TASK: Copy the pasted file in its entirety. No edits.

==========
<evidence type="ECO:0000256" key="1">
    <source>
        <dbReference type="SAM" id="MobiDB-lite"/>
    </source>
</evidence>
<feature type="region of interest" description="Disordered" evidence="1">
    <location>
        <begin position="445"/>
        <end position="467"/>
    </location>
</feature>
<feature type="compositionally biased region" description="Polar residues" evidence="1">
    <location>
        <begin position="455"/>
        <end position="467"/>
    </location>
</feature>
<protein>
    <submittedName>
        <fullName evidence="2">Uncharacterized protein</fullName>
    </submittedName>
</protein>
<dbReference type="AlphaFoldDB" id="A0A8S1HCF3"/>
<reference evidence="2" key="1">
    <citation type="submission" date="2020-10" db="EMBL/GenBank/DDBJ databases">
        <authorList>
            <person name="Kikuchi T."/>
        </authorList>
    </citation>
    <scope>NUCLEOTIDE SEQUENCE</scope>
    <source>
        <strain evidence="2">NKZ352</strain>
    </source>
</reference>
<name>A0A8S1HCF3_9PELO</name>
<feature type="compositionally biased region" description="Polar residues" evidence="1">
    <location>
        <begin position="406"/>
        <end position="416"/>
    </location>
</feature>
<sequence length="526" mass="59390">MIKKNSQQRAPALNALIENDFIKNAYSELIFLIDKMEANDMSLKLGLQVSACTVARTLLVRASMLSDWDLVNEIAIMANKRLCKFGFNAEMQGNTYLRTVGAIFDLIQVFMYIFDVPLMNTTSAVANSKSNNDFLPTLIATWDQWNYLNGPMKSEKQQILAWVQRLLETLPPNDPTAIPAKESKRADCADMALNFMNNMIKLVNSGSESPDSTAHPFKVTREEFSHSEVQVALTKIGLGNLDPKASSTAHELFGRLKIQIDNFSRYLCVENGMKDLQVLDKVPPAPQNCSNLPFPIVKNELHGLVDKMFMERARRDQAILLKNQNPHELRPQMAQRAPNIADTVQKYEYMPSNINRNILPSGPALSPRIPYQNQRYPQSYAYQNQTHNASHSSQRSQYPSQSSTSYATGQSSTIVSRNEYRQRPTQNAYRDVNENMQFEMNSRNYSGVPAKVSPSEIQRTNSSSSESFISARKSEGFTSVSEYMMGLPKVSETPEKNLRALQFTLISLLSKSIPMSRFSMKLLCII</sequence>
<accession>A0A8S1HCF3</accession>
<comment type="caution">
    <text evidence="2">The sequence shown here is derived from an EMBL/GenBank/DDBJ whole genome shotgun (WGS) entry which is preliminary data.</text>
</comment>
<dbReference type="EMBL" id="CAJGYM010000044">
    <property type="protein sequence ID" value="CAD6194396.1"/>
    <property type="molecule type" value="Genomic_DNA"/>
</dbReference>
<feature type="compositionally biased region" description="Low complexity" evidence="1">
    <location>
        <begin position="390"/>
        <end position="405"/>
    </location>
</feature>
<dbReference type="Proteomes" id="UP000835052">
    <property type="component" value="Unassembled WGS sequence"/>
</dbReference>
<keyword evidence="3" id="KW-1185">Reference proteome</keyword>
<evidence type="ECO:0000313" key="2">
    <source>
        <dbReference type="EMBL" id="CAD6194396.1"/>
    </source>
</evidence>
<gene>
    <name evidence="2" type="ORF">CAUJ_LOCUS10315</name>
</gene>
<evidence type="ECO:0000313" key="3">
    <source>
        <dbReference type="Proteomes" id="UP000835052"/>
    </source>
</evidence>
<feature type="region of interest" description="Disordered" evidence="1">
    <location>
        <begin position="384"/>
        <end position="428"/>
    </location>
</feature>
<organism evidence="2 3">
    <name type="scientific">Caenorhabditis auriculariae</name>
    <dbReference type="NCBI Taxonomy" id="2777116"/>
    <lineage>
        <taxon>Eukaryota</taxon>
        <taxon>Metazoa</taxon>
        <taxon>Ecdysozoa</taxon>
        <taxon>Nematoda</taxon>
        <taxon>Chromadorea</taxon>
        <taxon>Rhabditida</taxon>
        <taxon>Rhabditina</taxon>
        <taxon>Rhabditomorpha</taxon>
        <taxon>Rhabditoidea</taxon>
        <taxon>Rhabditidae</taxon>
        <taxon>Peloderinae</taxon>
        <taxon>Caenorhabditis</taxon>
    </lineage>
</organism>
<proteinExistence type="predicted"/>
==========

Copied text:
<evidence type="ECO:0000256" key="1">
    <source>
        <dbReference type="SAM" id="MobiDB-lite"/>
    </source>
</evidence>
<feature type="region of interest" description="Disordered" evidence="1">
    <location>
        <begin position="445"/>
        <end position="467"/>
    </location>
</feature>
<feature type="compositionally biased region" description="Polar residues" evidence="1">
    <location>
        <begin position="455"/>
        <end position="467"/>
    </location>
</feature>
<protein>
    <submittedName>
        <fullName evidence="2">Uncharacterized protein</fullName>
    </submittedName>
</protein>
<dbReference type="AlphaFoldDB" id="A0A8S1HCF3"/>
<reference evidence="2" key="1">
    <citation type="submission" date="2020-10" db="EMBL/GenBank/DDBJ databases">
        <authorList>
            <person name="Kikuchi T."/>
        </authorList>
    </citation>
    <scope>NUCLEOTIDE SEQUENCE</scope>
    <source>
        <strain evidence="2">NKZ352</strain>
    </source>
</reference>
<name>A0A8S1HCF3_9PELO</name>
<feature type="compositionally biased region" description="Polar residues" evidence="1">
    <location>
        <begin position="406"/>
        <end position="416"/>
    </location>
</feature>
<sequence length="526" mass="59390">MIKKNSQQRAPALNALIENDFIKNAYSELIFLIDKMEANDMSLKLGLQVSACTVARTLLVRASMLSDWDLVNEIAIMANKRLCKFGFNAEMQGNTYLRTVGAIFDLIQVFMYIFDVPLMNTTSAVANSKSNNDFLPTLIATWDQWNYLNGPMKSEKQQILAWVQRLLETLPPNDPTAIPAKESKRADCADMALNFMNNMIKLVNSGSESPDSTAHPFKVTREEFSHSEVQVALTKIGLGNLDPKASSTAHELFGRLKIQIDNFSRYLCVENGMKDLQVLDKVPPAPQNCSNLPFPIVKNELHGLVDKMFMERARRDQAILLKNQNPHELRPQMAQRAPNIADTVQKYEYMPSNINRNILPSGPALSPRIPYQNQRYPQSYAYQNQTHNASHSSQRSQYPSQSSTSYATGQSSTIVSRNEYRQRPTQNAYRDVNENMQFEMNSRNYSGVPAKVSPSEIQRTNSSSSESFISARKSEGFTSVSEYMMGLPKVSETPEKNLRALQFTLISLLSKSIPMSRFSMKLLCII</sequence>
<accession>A0A8S1HCF3</accession>
<comment type="caution">
    <text evidence="2">The sequence shown here is derived from an EMBL/GenBank/DDBJ whole genome shotgun (WGS) entry which is preliminary data.</text>
</comment>
<dbReference type="EMBL" id="CAJGYM010000044">
    <property type="protein sequence ID" value="CAD6194396.1"/>
    <property type="molecule type" value="Genomic_DNA"/>
</dbReference>
<feature type="compositionally biased region" description="Low complexity" evidence="1">
    <location>
        <begin position="390"/>
        <end position="405"/>
    </location>
</feature>
<dbReference type="Proteomes" id="UP000835052">
    <property type="component" value="Unassembled WGS sequence"/>
</dbReference>
<keyword evidence="3" id="KW-1185">Reference proteome</keyword>
<evidence type="ECO:0000313" key="2">
    <source>
        <dbReference type="EMBL" id="CAD6194396.1"/>
    </source>
</evidence>
<gene>
    <name evidence="2" type="ORF">CAUJ_LOCUS10315</name>
</gene>
<evidence type="ECO:0000313" key="3">
    <source>
        <dbReference type="Proteomes" id="UP000835052"/>
    </source>
</evidence>
<feature type="region of interest" description="Disordered" evidence="1">
    <location>
        <begin position="384"/>
        <end position="428"/>
    </location>
</feature>
<organism evidence="2 3">
    <name type="scientific">Caenorhabditis auriculariae</name>
    <dbReference type="NCBI Taxonomy" id="2777116"/>
    <lineage>
        <taxon>Eukaryota</taxon>
        <taxon>Metazoa</taxon>
        <taxon>Ecdysozoa</taxon>
        <taxon>Nematoda</taxon>
        <taxon>Chromadorea</taxon>
        <taxon>Rhabditida</taxon>
        <taxon>Rhabditina</taxon>
        <taxon>Rhabditomorpha</taxon>
        <taxon>Rhabditoidea</taxon>
        <taxon>Rhabditidae</taxon>
        <taxon>Peloderinae</taxon>
        <taxon>Caenorhabditis</taxon>
    </lineage>
</organism>
<proteinExistence type="predicted"/>